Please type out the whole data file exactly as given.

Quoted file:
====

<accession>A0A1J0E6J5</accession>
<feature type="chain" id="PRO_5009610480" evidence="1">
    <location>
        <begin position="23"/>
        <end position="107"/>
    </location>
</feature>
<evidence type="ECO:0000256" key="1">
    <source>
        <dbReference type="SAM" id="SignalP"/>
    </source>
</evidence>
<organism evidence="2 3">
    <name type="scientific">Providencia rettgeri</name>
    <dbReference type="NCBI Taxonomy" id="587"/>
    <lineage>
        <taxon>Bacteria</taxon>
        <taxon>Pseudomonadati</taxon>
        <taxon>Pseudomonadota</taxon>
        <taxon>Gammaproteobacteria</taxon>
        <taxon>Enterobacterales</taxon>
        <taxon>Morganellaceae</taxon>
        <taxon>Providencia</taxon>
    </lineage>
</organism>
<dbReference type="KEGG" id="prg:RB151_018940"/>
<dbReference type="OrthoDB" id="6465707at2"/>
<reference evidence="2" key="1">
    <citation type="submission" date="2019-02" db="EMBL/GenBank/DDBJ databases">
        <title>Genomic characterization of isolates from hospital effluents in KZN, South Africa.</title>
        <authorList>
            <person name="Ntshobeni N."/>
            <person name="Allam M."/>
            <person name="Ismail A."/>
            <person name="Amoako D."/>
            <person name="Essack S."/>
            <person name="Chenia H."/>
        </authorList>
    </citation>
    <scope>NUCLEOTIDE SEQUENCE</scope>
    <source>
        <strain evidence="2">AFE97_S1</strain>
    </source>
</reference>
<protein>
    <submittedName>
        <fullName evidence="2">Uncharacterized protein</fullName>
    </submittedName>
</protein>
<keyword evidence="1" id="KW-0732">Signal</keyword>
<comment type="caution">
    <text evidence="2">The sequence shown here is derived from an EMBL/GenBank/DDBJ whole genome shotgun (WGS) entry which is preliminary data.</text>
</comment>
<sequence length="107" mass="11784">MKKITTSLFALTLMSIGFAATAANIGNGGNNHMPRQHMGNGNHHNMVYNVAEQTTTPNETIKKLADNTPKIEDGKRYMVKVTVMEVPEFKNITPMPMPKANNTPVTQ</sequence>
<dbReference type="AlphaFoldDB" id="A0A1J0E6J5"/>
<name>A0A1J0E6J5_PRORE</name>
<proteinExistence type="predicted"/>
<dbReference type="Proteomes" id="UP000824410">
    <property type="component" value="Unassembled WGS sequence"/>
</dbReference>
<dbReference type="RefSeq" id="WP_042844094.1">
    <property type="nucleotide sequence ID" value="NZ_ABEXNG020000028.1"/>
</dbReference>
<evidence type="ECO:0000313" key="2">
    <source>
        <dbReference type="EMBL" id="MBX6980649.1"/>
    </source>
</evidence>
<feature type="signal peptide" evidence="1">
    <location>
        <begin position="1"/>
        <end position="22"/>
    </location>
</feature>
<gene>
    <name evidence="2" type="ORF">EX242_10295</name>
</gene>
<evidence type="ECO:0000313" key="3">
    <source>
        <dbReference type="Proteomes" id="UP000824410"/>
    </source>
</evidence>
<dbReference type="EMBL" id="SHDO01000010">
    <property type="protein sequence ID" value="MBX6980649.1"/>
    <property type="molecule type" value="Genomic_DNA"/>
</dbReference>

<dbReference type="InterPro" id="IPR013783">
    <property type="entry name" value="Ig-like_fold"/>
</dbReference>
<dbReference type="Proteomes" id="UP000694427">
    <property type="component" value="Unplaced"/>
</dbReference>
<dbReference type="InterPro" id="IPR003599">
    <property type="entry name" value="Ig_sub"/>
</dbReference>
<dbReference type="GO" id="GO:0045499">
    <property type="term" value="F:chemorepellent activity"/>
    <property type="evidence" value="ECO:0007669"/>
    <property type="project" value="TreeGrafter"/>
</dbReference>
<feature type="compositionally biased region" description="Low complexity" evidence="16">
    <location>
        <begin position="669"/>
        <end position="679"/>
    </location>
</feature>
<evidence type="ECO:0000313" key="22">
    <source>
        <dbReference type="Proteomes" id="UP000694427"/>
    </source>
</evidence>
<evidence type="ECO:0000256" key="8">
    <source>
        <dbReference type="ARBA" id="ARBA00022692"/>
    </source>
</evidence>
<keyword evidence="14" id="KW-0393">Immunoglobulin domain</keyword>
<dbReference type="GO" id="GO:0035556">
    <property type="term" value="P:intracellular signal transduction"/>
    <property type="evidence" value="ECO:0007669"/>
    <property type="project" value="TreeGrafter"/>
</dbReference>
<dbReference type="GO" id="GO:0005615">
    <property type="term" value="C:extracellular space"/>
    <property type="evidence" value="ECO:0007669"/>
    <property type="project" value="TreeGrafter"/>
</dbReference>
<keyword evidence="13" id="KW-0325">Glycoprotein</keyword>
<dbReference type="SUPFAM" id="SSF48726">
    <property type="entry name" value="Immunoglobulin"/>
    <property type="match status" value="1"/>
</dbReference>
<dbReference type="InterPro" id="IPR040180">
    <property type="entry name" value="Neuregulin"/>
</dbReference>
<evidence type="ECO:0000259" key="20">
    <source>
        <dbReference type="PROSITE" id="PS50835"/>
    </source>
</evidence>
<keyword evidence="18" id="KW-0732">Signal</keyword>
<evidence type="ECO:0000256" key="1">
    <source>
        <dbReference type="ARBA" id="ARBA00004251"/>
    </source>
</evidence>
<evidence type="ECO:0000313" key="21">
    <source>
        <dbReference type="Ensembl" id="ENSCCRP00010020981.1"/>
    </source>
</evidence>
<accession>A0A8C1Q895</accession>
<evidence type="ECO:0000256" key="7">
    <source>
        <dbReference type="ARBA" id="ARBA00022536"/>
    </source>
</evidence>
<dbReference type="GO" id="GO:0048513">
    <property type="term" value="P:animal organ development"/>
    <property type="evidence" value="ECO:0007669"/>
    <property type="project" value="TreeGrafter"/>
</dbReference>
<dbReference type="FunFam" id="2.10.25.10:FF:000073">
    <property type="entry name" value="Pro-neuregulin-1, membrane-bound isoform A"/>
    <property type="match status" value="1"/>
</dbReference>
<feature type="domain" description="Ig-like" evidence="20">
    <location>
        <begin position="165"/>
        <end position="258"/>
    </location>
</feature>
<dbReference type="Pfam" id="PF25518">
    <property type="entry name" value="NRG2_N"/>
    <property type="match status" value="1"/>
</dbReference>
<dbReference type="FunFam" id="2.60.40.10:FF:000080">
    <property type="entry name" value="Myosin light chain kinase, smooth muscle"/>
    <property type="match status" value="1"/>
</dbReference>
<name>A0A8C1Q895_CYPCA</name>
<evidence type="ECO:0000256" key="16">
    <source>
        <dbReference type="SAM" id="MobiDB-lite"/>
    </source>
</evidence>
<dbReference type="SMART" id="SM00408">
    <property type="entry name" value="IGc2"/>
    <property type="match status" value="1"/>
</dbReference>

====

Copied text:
<accession>A0A1J0E6J5</accession>
<feature type="chain" id="PRO_5009610480" evidence="1">
    <location>
        <begin position="23"/>
        <end position="107"/>
    </location>
</feature>
<evidence type="ECO:0000256" key="1">
    <source>
        <dbReference type="SAM" id="SignalP"/>
    </source>
</evidence>
<organism evidence="2 3">
    <name type="scientific">Providencia rettgeri</name>
    <dbReference type="NCBI Taxonomy" id="587"/>
    <lineage>
        <taxon>Bacteria</taxon>
        <taxon>Pseudomonadati</taxon>
        <taxon>Pseudomonadota</taxon>
        <taxon>Gammaproteobacteria</taxon>
        <taxon>Enterobacterales</taxon>
        <taxon>Morganellaceae</taxon>
        <taxon>Providencia</taxon>
    </lineage>
</organism>
<dbReference type="KEGG" id="prg:RB151_018940"/>
<dbReference type="OrthoDB" id="6465707at2"/>
<reference evidence="2" key="1">
    <citation type="submission" date="2019-02" db="EMBL/GenBank/DDBJ databases">
        <title>Genomic characterization of isolates from hospital effluents in KZN, South Africa.</title>
        <authorList>
            <person name="Ntshobeni N."/>
            <person name="Allam M."/>
            <person name="Ismail A."/>
            <person name="Amoako D."/>
            <person name="Essack S."/>
            <person name="Chenia H."/>
        </authorList>
    </citation>
    <scope>NUCLEOTIDE SEQUENCE</scope>
    <source>
        <strain evidence="2">AFE97_S1</strain>
    </source>
</reference>
<protein>
    <submittedName>
        <fullName evidence="2">Uncharacterized protein</fullName>
    </submittedName>
</protein>
<keyword evidence="1" id="KW-0732">Signal</keyword>
<comment type="caution">
    <text evidence="2">The sequence shown here is derived from an EMBL/GenBank/DDBJ whole genome shotgun (WGS) entry which is preliminary data.</text>
</comment>
<sequence length="107" mass="11784">MKKITTSLFALTLMSIGFAATAANIGNGGNNHMPRQHMGNGNHHNMVYNVAEQTTTPNETIKKLADNTPKIEDGKRYMVKVTVMEVPEFKNITPMPMPKANNTPVTQ</sequence>
<dbReference type="AlphaFoldDB" id="A0A1J0E6J5"/>
<name>A0A1J0E6J5_PRORE</name>
<proteinExistence type="predicted"/>
<dbReference type="Proteomes" id="UP000824410">
    <property type="component" value="Unassembled WGS sequence"/>
</dbReference>
<dbReference type="RefSeq" id="WP_042844094.1">
    <property type="nucleotide sequence ID" value="NZ_ABEXNG020000028.1"/>
</dbReference>
<evidence type="ECO:0000313" key="2">
    <source>
        <dbReference type="EMBL" id="MBX6980649.1"/>
    </source>
</evidence>
<feature type="signal peptide" evidence="1">
    <location>
        <begin position="1"/>
        <end position="22"/>
    </location>
</feature>
<gene>
    <name evidence="2" type="ORF">EX242_10295</name>
</gene>
<evidence type="ECO:0000313" key="3">
    <source>
        <dbReference type="Proteomes" id="UP000824410"/>
    </source>
</evidence>
<dbReference type="EMBL" id="SHDO01000010">
    <property type="protein sequence ID" value="MBX6980649.1"/>
    <property type="molecule type" value="Genomic_DNA"/>
</dbReference>

<dbReference type="InterPro" id="IPR013783">
    <property type="entry name" value="Ig-like_fold"/>
</dbReference>
<dbReference type="Proteomes" id="UP000694427">
    <property type="component" value="Unplaced"/>
</dbReference>
<dbReference type="InterPro" id="IPR003599">
    <property type="entry name" value="Ig_sub"/>
</dbReference>
<dbReference type="GO" id="GO:0045499">
    <property type="term" value="F:chemorepellent activity"/>
    <property type="evidence" value="ECO:0007669"/>
    <property type="project" value="TreeGrafter"/>
</dbReference>
<feature type="compositionally biased region" description="Low complexity" evidence="16">
    <location>
        <begin position="669"/>
        <end position="679"/>
    </location>
</feature>
<evidence type="ECO:0000313" key="22">
    <source>
        <dbReference type="Proteomes" id="UP000694427"/>
    </source>
</evidence>
<evidence type="ECO:0000256" key="8">
    <source>
        <dbReference type="ARBA" id="ARBA00022692"/>
    </source>
</evidence>
<keyword evidence="14" id="KW-0393">Immunoglobulin domain</keyword>
<dbReference type="GO" id="GO:0035556">
    <property type="term" value="P:intracellular signal transduction"/>
    <property type="evidence" value="ECO:0007669"/>
    <property type="project" value="TreeGrafter"/>
</dbReference>
<dbReference type="GO" id="GO:0005615">
    <property type="term" value="C:extracellular space"/>
    <property type="evidence" value="ECO:0007669"/>
    <property type="project" value="TreeGrafter"/>
</dbReference>
<keyword evidence="13" id="KW-0325">Glycoprotein</keyword>
<dbReference type="SUPFAM" id="SSF48726">
    <property type="entry name" value="Immunoglobulin"/>
    <property type="match status" value="1"/>
</dbReference>
<dbReference type="InterPro" id="IPR040180">
    <property type="entry name" value="Neuregulin"/>
</dbReference>
<evidence type="ECO:0000259" key="20">
    <source>
        <dbReference type="PROSITE" id="PS50835"/>
    </source>
</evidence>
<keyword evidence="18" id="KW-0732">Signal</keyword>
<evidence type="ECO:0000256" key="1">
    <source>
        <dbReference type="ARBA" id="ARBA00004251"/>
    </source>
</evidence>
<evidence type="ECO:0000313" key="21">
    <source>
        <dbReference type="Ensembl" id="ENSCCRP00010020981.1"/>
    </source>
</evidence>
<accession>A0A8C1Q895</accession>
<evidence type="ECO:0000256" key="7">
    <source>
        <dbReference type="ARBA" id="ARBA00022536"/>
    </source>
</evidence>
<dbReference type="GO" id="GO:0048513">
    <property type="term" value="P:animal organ development"/>
    <property type="evidence" value="ECO:0007669"/>
    <property type="project" value="TreeGrafter"/>
</dbReference>
<dbReference type="FunFam" id="2.10.25.10:FF:000073">
    <property type="entry name" value="Pro-neuregulin-1, membrane-bound isoform A"/>
    <property type="match status" value="1"/>
</dbReference>
<feature type="domain" description="Ig-like" evidence="20">
    <location>
        <begin position="165"/>
        <end position="258"/>
    </location>
</feature>
<dbReference type="Pfam" id="PF25518">
    <property type="entry name" value="NRG2_N"/>
    <property type="match status" value="1"/>
</dbReference>
<dbReference type="FunFam" id="2.60.40.10:FF:000080">
    <property type="entry name" value="Myosin light chain kinase, smooth muscle"/>
    <property type="match status" value="1"/>
</dbReference>
<name>A0A8C1Q895_CYPCA</name>
<evidence type="ECO:0000256" key="16">
    <source>
        <dbReference type="SAM" id="MobiDB-lite"/>
    </source>
</evidence>
<dbReference type="SMART" id="SM00408">
    <property type="entry name" value="IGc2"/>
    <property type="match status" value="1"/>
</dbReference>